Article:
Special Issue "Medicinal Plants and Natural Product Research"

A special issue of Plants (ISSN 2223-7747).

Deadline for manuscript submissions: closed (30 August 2017).

Special Issue Editor

Prof. Dr. Milan S. Stankovic
E-Mail Website
Guest Editor
Department of Biology and Ecology, Faculty of Science, University of Kragujevac, Str. Radoja Domanovića No. 12, 34000 Kragujevac, Serbia
Tel. +381-34-336223 (ext. 270); Fax: + 381 34 335 040
Interests: plant biology and ecology
Special Issues and Collections in MDPI journals

Special Issue Information

Dear Colleagues,

For very long time, a large number of plants have been used in medicinal therapy, as well as for food and beverage preparation. Due to their natural origins, the treatment products obtained from medicinal plants are of greater benefit in comparison to synthetic ones. The main carriers of the biological activity of medicinal plants are plant secondary metabolites, as products of a specifically conceived secondary metabolism, which is a continuation of the essential primary metabolism. On the basis of their main roles in plant life, quantitative and qualitative composition of secondary metabolites is in accordance with a variety of environmental influences. In addition to their role in the process of environmental interaction, secondary metabolites from plants express their biological activity in both in vitro and in vivo conditions. Based on these facts, complex studies of medicinal plants, from habitats to the validation of natural products, are interesting for more scientific and practical disciplines. This Special Issue of Plants will contribute to knowledge of medicinal plants from several aspects, such as:

  • Morphology and anatomy
  • Diversity and phytogeography
  • Physiology and ecology
  • Methodology of cultivation and collection
  • Medicinal plants in traditional and modern folk medicine
  • Diversity of plant secondary metabolites
  • Methods for quantitative and qualitative analysis of plant secondary metabolites
  • Isolation and purification of plant secondary metabolites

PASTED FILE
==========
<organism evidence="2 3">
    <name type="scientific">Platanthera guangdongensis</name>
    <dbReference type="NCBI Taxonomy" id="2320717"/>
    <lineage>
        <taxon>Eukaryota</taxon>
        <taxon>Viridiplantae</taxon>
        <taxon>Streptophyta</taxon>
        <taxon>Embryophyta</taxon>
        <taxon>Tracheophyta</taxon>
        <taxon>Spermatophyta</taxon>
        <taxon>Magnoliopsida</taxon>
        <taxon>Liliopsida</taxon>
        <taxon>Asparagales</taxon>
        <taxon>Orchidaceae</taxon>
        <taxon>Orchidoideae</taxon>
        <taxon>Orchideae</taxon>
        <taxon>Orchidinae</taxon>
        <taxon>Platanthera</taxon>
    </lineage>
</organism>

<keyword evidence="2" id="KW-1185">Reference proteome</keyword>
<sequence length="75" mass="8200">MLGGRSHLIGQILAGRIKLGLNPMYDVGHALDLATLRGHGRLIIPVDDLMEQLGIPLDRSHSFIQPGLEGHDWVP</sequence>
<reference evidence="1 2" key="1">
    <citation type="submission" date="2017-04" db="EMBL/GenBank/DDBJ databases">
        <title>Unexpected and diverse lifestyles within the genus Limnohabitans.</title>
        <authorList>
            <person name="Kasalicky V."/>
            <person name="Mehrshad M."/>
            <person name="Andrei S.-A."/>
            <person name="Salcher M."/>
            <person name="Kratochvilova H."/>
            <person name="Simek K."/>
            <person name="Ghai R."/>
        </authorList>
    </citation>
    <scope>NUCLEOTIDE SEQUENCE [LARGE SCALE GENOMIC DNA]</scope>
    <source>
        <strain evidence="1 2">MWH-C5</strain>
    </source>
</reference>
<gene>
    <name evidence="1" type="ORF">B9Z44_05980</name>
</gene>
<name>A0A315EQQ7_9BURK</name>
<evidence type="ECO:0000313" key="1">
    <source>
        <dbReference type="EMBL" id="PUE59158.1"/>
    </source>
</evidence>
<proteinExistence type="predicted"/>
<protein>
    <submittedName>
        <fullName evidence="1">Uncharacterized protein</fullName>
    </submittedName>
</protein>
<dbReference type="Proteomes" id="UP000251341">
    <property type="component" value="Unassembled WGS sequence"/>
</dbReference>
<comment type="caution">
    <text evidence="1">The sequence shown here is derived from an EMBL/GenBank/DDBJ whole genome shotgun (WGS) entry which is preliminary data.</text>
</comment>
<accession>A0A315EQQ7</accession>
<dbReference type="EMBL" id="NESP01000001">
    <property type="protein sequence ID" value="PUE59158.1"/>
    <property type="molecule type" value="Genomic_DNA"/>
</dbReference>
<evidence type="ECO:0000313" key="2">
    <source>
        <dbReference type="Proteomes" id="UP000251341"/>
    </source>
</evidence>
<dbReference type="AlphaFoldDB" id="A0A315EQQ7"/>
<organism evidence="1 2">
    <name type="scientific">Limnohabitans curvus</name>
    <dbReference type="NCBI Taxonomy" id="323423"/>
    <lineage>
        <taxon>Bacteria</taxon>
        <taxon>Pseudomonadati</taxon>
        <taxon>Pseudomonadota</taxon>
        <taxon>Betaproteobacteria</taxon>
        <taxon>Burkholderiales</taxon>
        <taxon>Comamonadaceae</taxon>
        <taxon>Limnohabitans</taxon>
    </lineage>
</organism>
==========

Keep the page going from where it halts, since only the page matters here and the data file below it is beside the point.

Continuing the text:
• Methods for chemical modification of the active substances from medicinal plants
  • In vitro and in vivo biological activity of plant secondary metabolites

Dr. Milan S. Stankovic
Guest Editor

Manuscript Submission Information

Manuscripts should be submitted online at www.mdpi.com by registering and logging in to this website. Once you are registered, click here to go to the submission form. Manuscripts can be submitted until the deadline. All papers will be peer-reviewed. Accepted papers will be published continuously in the journal (as soon as accepted) and will be listed together on the special issue website. Research articles, review articles as well as short communications are invited. For planned papers, a title and short abstract (about 100 words) can be sent to the Editorial Office for announcement on this website.

Submitted manuscripts should not have been published previously, nor be under consideration for publication elsewhere (except conference proceedings papers). All manuscripts are thoroughly refereed through a single-blind peer-review process. A guide for authors and other relevant information for submission of manuscripts is available on the Instructions for Authors page. Plants is an international peer-reviewed open access monthly journal published by MDPI.

Please visit the Instructions for Authors page before submitting a manuscript. The Article Processing Charge (APC) for publication in this open access journal is 1200 CHF (Swiss Francs). Submitted papers should be well formatted and use good English. Authors may use MDPI's English editing service prior to publication or during author revisions.

Keywords

  • medicinal plants
  • natural products
  • ethnobotany
  • phytochemistry
  • biological effects

Published Papers (18 papers)

Order results
Result details
Select all
Export citation of selected articles as:

Research

Jump to: Review

Open AccessArticle
Chiricaspi (Brunfelsia grandiflora, Solanaceae), a Pharmacologically Promising Plant
Plants 2018, 7(3), 67; https://doi.org/10.3390/plants7030067 - 18 Aug 2018
Cited by 1
Abstract
This study’s objective was to evaluate the rescued traditional knowledge about the chiricaspi (Brunfelsia grandiflora s.l.), obtained in an isolated Canelo-Kichwa Amazonian community in the Pastaza province (Ecuador). This approach demonstrates well the value of biodiversity conservation in an endangered ecoregion. The [...] Read more.
This study’s objective was to evaluate the rescued traditional knowledge about the chiricaspi (Brunfelsia grandiflora s.l.), obtained in an isolated Canelo-Kichwa Amazonian community in the Pastaza province (Ecuador). This approach demonstrates well the value of biodiversity conservation in an endangered ecoregion. The authors describe the ancestral practices that remain in force today. They validated them through bibliographic revisions in data megabases, which presented activity and chemical components. The authors also propose possible routes for the development of new bioproducts based on the plant. In silico research about new drug design based on traditional knowledge about this species can produce significant progress in specific areas of childbirth, anesthesiology, and neurology. Full article
(This article belongs to the Special Issue Medicinal Plants and Natural Product Research)
Show Figures

Figure 1

Open AccessArticle